Because it provides a space where scientists can interact with people outside of the scientific community, #SundayFishSketch can provide a platform for outreach. “A lot of the time, someone will message me,” says Martin, “Recently, we had a shark biologist who just published a book on why sharks matter and was like, ‘Hey, can we have a theme associated with this book?’” Martin is open to those requests and recognizes how beneficial it can be to use social media to draw people’s attention to conservation and other important issues. At the same time, though, she never loses sight of her initial mission to create a space where people can share their art with a supportive community. Martin says, “It’s about the practice, and it’s about the art, and occasionally, it’s about the facts and the conservation.”
Martin uses #SundayFishSketch primarily as a motivator to practice her art, but that practice is ultimately beneficial to her as a scientist. She saves money and time when she can make her own illustrations for her manuscripts or for infographics that she uses in outreach efforts. Still, she doesn’t think every biologist needs to start posting sketches to social media. “If you want to practice and you really like art, this is where you can do that. But also, no pressure. There are other ways you can spend your free time,” says Martin. She started #SundayFishSketch because she genuinely wanted to practice sketching and painting, but there are plenty of other artistic media to explore for scientists who don’t like to draw.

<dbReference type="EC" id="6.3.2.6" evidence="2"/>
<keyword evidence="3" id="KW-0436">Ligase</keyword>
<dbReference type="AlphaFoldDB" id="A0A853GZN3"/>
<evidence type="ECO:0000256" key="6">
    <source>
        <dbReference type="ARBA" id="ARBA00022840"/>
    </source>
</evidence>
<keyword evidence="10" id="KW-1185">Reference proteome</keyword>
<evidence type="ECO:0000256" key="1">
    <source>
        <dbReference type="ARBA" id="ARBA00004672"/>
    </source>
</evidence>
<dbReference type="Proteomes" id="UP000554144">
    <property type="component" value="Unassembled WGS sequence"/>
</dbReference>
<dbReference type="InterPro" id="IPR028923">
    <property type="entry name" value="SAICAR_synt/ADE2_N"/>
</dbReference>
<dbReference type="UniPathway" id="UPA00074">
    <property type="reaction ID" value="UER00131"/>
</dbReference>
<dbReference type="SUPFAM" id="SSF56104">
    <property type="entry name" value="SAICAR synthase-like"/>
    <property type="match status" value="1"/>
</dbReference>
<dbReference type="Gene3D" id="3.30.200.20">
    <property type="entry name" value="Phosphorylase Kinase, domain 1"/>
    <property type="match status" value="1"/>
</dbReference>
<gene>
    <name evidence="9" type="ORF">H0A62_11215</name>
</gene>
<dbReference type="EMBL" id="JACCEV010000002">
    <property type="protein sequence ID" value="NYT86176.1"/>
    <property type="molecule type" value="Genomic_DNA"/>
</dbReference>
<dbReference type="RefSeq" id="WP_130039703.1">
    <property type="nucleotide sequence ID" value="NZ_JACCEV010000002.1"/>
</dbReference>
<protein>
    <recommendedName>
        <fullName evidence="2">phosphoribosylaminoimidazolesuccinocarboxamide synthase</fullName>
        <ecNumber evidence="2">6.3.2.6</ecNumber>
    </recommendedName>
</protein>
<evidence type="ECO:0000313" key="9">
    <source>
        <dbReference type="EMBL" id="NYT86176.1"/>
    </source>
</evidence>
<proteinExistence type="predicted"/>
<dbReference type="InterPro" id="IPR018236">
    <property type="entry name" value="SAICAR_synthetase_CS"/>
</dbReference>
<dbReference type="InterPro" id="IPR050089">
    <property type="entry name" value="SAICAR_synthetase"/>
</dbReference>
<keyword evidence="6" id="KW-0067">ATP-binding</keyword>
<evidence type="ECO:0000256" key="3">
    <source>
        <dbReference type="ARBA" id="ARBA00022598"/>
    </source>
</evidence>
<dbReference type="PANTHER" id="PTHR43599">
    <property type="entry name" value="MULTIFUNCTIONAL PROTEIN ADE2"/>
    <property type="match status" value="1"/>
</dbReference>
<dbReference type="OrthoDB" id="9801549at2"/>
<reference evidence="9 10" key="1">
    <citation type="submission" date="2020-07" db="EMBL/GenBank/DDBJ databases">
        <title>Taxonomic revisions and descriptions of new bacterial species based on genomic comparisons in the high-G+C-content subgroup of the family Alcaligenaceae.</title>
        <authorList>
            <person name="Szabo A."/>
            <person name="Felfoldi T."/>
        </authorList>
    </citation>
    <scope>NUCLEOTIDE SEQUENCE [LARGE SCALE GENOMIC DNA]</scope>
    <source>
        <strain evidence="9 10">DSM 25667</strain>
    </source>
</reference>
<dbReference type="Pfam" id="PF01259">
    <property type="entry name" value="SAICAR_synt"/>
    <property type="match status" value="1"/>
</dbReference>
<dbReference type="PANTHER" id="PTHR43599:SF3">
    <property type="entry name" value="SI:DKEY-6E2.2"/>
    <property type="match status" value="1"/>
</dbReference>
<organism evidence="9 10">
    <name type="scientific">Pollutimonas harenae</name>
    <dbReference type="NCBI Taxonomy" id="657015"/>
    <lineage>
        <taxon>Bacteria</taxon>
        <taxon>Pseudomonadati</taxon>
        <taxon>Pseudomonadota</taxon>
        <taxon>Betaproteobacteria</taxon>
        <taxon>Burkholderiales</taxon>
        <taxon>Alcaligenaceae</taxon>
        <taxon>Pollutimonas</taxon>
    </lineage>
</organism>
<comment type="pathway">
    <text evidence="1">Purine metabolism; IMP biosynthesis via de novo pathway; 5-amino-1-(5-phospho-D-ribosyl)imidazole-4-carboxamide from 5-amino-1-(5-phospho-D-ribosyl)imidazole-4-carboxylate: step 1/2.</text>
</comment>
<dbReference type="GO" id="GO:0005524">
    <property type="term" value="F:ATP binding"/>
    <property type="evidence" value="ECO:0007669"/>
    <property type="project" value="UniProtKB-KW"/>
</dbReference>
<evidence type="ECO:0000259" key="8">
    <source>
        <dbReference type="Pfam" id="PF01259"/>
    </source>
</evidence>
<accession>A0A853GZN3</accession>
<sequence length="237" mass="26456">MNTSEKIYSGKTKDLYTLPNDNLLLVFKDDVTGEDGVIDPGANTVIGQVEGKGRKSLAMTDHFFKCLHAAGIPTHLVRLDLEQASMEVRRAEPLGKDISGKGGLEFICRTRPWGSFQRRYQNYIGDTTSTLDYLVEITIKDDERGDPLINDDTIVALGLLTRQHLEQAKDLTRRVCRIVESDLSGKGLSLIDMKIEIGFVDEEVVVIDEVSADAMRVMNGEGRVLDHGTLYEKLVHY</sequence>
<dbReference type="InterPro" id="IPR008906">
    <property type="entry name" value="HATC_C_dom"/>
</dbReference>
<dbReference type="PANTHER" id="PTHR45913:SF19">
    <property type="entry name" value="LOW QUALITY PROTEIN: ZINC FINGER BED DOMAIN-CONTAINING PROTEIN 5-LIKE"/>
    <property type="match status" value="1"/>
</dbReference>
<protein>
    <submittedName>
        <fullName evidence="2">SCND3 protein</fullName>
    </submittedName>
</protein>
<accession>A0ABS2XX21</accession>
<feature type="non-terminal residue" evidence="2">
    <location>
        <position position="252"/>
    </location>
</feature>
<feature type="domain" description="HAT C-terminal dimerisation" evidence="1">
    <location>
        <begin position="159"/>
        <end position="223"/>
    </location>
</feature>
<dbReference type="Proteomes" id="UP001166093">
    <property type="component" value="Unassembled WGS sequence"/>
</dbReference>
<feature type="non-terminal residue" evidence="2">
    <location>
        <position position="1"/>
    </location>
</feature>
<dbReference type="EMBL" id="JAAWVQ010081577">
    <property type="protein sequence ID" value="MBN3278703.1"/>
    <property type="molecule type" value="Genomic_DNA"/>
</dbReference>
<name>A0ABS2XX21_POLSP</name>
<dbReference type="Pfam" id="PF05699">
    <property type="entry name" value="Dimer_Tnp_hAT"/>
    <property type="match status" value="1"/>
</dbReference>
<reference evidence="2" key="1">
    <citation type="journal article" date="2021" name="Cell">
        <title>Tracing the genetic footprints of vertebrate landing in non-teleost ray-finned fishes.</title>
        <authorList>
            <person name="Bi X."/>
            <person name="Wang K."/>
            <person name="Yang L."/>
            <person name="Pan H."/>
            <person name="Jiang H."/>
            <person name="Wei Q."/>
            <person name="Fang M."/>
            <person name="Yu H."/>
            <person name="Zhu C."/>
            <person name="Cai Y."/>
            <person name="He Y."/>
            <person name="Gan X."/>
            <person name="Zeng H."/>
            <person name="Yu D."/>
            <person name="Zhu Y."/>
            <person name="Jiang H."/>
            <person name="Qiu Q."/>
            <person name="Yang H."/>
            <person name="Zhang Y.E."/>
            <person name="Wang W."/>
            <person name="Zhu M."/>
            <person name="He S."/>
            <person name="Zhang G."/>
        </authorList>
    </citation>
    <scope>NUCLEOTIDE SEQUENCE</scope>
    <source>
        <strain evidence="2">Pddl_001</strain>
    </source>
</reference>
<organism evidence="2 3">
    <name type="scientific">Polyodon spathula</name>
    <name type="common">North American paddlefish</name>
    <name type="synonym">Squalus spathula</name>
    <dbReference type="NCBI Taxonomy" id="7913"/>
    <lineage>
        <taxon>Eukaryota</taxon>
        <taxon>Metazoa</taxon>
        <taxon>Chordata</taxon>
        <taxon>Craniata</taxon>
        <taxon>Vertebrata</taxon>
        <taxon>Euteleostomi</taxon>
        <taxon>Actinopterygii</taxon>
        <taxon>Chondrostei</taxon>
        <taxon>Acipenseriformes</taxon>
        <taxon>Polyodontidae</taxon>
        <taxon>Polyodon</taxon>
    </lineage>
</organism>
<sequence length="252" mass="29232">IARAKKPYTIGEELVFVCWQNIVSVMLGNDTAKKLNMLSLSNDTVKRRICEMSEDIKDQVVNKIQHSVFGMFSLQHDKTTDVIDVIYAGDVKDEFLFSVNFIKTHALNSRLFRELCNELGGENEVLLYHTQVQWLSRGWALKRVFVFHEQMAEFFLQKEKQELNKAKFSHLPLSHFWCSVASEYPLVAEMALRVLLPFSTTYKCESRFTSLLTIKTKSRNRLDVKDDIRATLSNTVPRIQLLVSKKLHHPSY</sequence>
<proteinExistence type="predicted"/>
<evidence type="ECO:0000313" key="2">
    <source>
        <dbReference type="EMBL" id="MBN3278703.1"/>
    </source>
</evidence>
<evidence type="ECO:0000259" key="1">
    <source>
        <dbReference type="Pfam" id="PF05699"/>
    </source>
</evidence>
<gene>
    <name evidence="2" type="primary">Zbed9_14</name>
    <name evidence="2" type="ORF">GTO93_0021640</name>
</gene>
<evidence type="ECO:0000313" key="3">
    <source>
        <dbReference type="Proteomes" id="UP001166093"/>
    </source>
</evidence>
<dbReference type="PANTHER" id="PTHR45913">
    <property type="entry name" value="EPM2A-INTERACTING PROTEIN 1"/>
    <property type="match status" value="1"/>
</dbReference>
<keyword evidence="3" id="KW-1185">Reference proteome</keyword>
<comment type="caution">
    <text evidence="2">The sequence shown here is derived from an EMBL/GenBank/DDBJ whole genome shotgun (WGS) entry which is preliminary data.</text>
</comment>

Noah Bressman learned to clear and stain fish with Adam Summers in the summer of 2016. In the years since, he’s explored the possibilities of this process as an artistic medium. He creates distinctive imagery by physically arranging specimens, taking photographs, and manipulating the photographs in Photoshop.
Have some fun, and go with the flow
“I can’t really draw anything,” says Bressman. “But I took the [University of Washington’s] Friday Harbor fish course with Adam Summers in the summer of 2016. One of the things we learned was clearing and staining.” Clearing and staining is a method for visualizing the skeletal system of a vertebrate. It involves treating a specimen with a series of chemicals that digest muscles and some organs, and it leaves behind a highlighted skeleton.
The next fall, when Bressman moved to start his PhD at Wake Forest University, he realized that decorating his new residence with art from a gallery was a little outside of his price range. But he knew that Summers had made art out of images of cleared and stained fish specimens, and he decided to try it himself. The only problem was that he didn’t have the nice camera and lighting equipment that Summers had, so he turned to Photoshop. “I did something wrong and just kind of shifted the color wheel,” recalls Bressman. He liked the changes, though, and he decided to print the image out.